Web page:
Reports sees the same trend for magazines as eBooks: ending discounts cuts newsstand sales
MagNet report finds ‘strong correlation’ between the subscription discount percentage and the newsstand unit sales, asks publishers to ‘reconsider their aggressive rate bases’
It is an incredibly easy concept to understand: discount something and sales may increase. The trick is to balance the need to drive sales, with the need to drive profits (or margins, if you will).
Amazon was saying this back when they were fighting the major book publisher over the price of their eBooks. Amazon wanted a $9.99 price point, but this meant that the price would be substantially below the cover price of many hardbound books.
“Many eBooks are being released at $14.99 and even $19.99,” Amazon said in 2014. “That is unjustifiably high for an eBook. With an eBook, there’s no printing, no over-printing, no need to forecast, no returns, no lost sales due to out-of-stock, no warehousing costs, no transportation costs, and there is no secondary market — eBooks cannot be resold as used books,” Amazon said. “EBooks can be and should be less expensive.”
“It’s also important to understand that e-books are highly price-elastic. This means that when the price goes up, customers buy much less,” Amazon said in explaining their reasons for pushing for lower eBook pricing. But it didn’t matter, publishers not only want to control their pricing – understandable from the perspective of a publisher – but wanted a higher price point, something Amazon said would hurt publishrs in the end.
Were they right? The AAP sales reports seem to say so. They have reported lower eBook sales many quarters in a row. And as the AAP represents the larger book publishers, their reports leave out eBooks from Amazon and other sources, that have not followed along with higher prices. And so there is much debate about whether eBook sales really are falling, or only falling for the major publishers.
Now MagNet has found the same applies in the magazine world, as prices go up, sales fall.
“A strong correlation was found between the subscription discount percentage and the newsstand unit sales trends,” the company said. “For those titles that maintained a lower subscription price discount, the overall newsstand sales trends were much more positive, suggesting that consumers will purchase from the newsstand more often if the subscription price is more in line with retail pricing. These correlations are detailed in the chart below. As an example, titles that discounted their subscription prices less than 10% off of the newsstand price had sales declines of a little over 4%, while titles that discounted their subscription prices by over 70%, declined by over 16% at newsstand.”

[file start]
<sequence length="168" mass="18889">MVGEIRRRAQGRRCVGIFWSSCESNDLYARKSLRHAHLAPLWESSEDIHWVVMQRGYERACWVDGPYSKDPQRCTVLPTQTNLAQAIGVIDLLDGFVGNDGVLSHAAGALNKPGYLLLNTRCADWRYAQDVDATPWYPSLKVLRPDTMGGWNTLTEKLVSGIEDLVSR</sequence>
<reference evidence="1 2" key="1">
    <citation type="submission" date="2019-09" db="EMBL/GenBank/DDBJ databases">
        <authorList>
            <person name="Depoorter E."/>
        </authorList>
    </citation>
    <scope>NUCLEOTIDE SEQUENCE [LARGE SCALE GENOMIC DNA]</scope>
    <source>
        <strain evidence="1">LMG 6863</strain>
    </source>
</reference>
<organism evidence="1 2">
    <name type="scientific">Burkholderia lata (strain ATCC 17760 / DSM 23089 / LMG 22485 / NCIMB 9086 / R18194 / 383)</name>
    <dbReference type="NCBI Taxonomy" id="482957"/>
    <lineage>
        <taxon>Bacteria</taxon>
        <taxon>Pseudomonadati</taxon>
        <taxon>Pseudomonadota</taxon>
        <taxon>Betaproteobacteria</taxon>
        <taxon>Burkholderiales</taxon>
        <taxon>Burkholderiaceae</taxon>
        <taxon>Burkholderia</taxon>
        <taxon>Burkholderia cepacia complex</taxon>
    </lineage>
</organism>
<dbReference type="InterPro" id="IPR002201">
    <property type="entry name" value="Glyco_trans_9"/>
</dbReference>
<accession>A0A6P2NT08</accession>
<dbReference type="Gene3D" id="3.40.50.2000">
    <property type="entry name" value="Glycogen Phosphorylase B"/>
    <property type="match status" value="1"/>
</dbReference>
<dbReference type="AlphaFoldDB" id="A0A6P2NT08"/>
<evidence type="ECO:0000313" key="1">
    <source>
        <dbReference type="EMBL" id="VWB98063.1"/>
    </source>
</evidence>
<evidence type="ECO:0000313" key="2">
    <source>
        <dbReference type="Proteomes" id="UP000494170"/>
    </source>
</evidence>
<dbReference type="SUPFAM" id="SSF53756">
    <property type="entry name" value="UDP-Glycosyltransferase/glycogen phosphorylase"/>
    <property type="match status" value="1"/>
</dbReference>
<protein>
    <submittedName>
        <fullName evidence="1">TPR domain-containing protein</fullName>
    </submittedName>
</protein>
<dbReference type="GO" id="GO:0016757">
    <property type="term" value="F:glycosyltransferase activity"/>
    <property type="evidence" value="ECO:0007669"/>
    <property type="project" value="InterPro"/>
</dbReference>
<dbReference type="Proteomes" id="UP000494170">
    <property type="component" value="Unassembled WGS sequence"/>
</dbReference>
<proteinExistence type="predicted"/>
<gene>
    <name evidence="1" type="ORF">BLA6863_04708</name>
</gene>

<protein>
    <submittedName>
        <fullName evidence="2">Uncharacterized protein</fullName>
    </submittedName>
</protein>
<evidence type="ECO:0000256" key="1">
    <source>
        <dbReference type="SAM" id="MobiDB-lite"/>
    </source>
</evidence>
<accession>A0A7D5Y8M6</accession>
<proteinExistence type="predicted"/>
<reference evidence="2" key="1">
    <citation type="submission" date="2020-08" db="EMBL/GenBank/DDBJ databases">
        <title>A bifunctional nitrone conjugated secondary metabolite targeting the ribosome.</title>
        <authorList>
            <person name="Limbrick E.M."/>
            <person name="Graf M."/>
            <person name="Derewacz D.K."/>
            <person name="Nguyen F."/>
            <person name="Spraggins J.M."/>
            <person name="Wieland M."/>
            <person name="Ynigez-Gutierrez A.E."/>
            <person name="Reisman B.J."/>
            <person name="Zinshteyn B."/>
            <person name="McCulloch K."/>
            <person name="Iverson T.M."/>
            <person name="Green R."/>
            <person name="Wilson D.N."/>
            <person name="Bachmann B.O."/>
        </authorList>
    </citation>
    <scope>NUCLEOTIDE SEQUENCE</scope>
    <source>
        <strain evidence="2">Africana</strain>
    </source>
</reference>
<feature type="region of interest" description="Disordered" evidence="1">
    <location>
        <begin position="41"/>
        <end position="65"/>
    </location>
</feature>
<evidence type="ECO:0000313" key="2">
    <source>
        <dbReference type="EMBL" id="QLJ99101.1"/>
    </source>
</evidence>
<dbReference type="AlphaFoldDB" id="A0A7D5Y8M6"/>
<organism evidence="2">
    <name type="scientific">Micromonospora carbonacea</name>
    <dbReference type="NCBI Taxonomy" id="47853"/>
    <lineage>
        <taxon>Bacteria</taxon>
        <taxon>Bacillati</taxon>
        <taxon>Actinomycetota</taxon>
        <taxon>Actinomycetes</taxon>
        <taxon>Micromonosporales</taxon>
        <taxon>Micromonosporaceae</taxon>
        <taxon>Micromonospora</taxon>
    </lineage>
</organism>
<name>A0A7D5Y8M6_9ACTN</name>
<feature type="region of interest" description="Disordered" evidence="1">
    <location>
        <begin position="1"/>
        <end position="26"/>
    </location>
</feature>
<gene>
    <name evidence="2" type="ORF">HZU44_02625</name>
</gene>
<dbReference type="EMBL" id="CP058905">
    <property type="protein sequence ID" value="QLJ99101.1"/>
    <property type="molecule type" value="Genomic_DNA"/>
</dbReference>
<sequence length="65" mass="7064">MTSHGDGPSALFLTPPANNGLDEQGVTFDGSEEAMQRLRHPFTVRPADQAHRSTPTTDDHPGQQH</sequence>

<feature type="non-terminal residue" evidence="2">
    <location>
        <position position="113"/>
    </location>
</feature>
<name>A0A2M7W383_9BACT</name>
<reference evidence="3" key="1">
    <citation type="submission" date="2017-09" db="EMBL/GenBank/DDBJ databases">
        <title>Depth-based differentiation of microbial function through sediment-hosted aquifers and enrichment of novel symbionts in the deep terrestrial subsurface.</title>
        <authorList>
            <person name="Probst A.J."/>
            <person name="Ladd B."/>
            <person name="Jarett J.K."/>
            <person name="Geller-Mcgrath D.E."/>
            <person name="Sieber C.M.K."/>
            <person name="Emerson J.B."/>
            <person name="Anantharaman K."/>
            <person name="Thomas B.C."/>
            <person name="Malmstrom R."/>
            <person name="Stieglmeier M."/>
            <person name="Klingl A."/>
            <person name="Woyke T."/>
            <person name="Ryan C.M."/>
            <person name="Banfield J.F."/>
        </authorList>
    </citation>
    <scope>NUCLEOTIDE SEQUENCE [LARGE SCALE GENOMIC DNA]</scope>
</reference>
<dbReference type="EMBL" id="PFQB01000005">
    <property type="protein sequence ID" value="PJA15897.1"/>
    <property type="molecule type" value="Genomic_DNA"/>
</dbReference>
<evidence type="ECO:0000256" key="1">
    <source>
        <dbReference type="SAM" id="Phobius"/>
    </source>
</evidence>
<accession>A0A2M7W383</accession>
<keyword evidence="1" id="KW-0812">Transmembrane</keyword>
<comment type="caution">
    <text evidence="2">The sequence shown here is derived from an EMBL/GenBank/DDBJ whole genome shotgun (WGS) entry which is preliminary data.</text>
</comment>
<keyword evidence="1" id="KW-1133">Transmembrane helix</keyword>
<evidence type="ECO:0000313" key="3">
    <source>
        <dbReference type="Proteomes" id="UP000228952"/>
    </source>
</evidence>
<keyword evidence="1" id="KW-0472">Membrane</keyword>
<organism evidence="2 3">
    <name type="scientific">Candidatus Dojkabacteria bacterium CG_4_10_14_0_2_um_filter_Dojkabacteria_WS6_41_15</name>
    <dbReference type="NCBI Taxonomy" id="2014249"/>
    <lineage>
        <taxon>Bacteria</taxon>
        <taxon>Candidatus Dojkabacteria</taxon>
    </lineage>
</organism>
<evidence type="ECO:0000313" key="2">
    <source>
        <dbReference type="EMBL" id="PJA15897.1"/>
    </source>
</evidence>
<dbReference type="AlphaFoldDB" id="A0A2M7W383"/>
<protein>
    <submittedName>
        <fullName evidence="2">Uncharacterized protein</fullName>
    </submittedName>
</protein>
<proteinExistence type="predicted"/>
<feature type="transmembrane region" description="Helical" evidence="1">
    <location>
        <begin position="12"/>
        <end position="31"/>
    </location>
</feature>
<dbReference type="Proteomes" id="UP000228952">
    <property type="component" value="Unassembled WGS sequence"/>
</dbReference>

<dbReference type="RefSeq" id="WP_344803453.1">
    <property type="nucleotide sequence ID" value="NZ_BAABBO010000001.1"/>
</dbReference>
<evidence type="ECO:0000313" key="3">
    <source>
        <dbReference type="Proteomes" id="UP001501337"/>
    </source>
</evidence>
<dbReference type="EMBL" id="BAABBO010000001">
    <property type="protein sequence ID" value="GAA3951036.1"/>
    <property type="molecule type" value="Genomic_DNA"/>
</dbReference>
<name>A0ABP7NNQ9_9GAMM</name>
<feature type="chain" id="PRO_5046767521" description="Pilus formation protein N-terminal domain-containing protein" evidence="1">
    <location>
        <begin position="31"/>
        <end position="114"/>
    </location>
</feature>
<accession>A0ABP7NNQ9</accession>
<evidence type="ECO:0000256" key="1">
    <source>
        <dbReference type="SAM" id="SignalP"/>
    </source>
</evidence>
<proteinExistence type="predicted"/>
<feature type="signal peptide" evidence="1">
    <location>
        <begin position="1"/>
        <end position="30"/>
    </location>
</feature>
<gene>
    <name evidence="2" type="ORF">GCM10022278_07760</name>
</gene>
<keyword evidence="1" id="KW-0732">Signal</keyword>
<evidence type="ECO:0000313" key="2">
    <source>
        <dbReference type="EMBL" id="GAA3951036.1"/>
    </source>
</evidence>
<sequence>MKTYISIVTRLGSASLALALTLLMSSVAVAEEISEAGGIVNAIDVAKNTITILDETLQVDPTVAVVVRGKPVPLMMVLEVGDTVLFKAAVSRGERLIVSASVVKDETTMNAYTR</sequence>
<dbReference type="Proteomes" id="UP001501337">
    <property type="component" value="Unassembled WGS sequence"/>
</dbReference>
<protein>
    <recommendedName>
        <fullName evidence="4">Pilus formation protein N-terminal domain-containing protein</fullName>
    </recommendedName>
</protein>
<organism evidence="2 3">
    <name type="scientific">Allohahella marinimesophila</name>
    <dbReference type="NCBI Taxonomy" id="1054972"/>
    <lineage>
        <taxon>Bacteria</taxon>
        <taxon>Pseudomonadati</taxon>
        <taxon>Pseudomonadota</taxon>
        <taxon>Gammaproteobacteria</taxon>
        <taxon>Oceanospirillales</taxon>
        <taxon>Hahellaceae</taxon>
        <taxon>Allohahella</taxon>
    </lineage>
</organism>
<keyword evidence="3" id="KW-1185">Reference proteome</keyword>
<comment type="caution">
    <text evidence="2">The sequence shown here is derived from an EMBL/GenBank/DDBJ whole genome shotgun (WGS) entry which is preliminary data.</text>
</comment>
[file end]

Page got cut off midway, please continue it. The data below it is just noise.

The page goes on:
“While there are more detailed analyses that could be conducted, our findings clearly indicate a correlation between discounted subscription pricing and newsstand sales trends. Moreover, half of the top 100 titles, which include many weekly frequency titles and major monthly titles, that represent a majority of newsstand sales have increased their subscription offers to over 70% off the retail price. This has significantly incented newsstand buyers to no longer purchase copies at retail,” MagNet said.
MagNet points out something that few publishers like to admit publicly, and the trade press constantly ignores: subscriptions are often heavily discounted.
“Print circulation in the US is about 90% subscription and only about 10% newsstand, caused mainly by highly discounted subscription offerings because of publishers’ strategy of overly aggressive rate bases in an attempt to drive print advertising revenue,” MagNet said.
MagNet’s plea to publishers to “reconsider” their rate bases, though, may fall on deaf ears, as the business is more complicated than that.
“We ask publishers to take a step back and reconsider their aggressive rate bases, their deeply discounted subscription offerings and to again refocus on the newsstand, which we believe is, or could again be, their most profitable circulation revenue source,” MagNet said in its conclusion for the study.
Of course, rate bases are generally tied to advertising rates and so cutting them is not so easy a decision to make. Some have, indeed, decided to go in this direction, calculating that the cost savings will more than offset the loss of any ad revenue. But others have returned to discounting print subscriptions in order to sustain their circulation levels.
This may be when a few publishers return to the idea that digital editions could save production costs. But many publishers have long ago given up on digital editions, and so have returned to the seemingly endless cycle to selling discounted subscriptions, relying on verified circulation, then selling discounts again. The one alternative that many no longer have much faith in is that newsstand sales will recover any time soon.
One sign of that may have been the shuttering of Harris Publications, a magazine publisher heavily reliant on newsstand sales.
“It seems to me that Harris was always something of a “newsstand first” type publisher,” Joe Berger, the marketing and circulation consultant said on his blog last week. “While that may not be impossible to do even in today’s market, it is certainly a risky way to run your publications in the first year of “Off Invoice RDA” and POS sales reporting. In 21st century publishing you need a lot of revenue buckets to make things work. I could be wrong, but Harris titles never seemed big on subscriptions or advertising and I wonder how big their digital efforts really were.”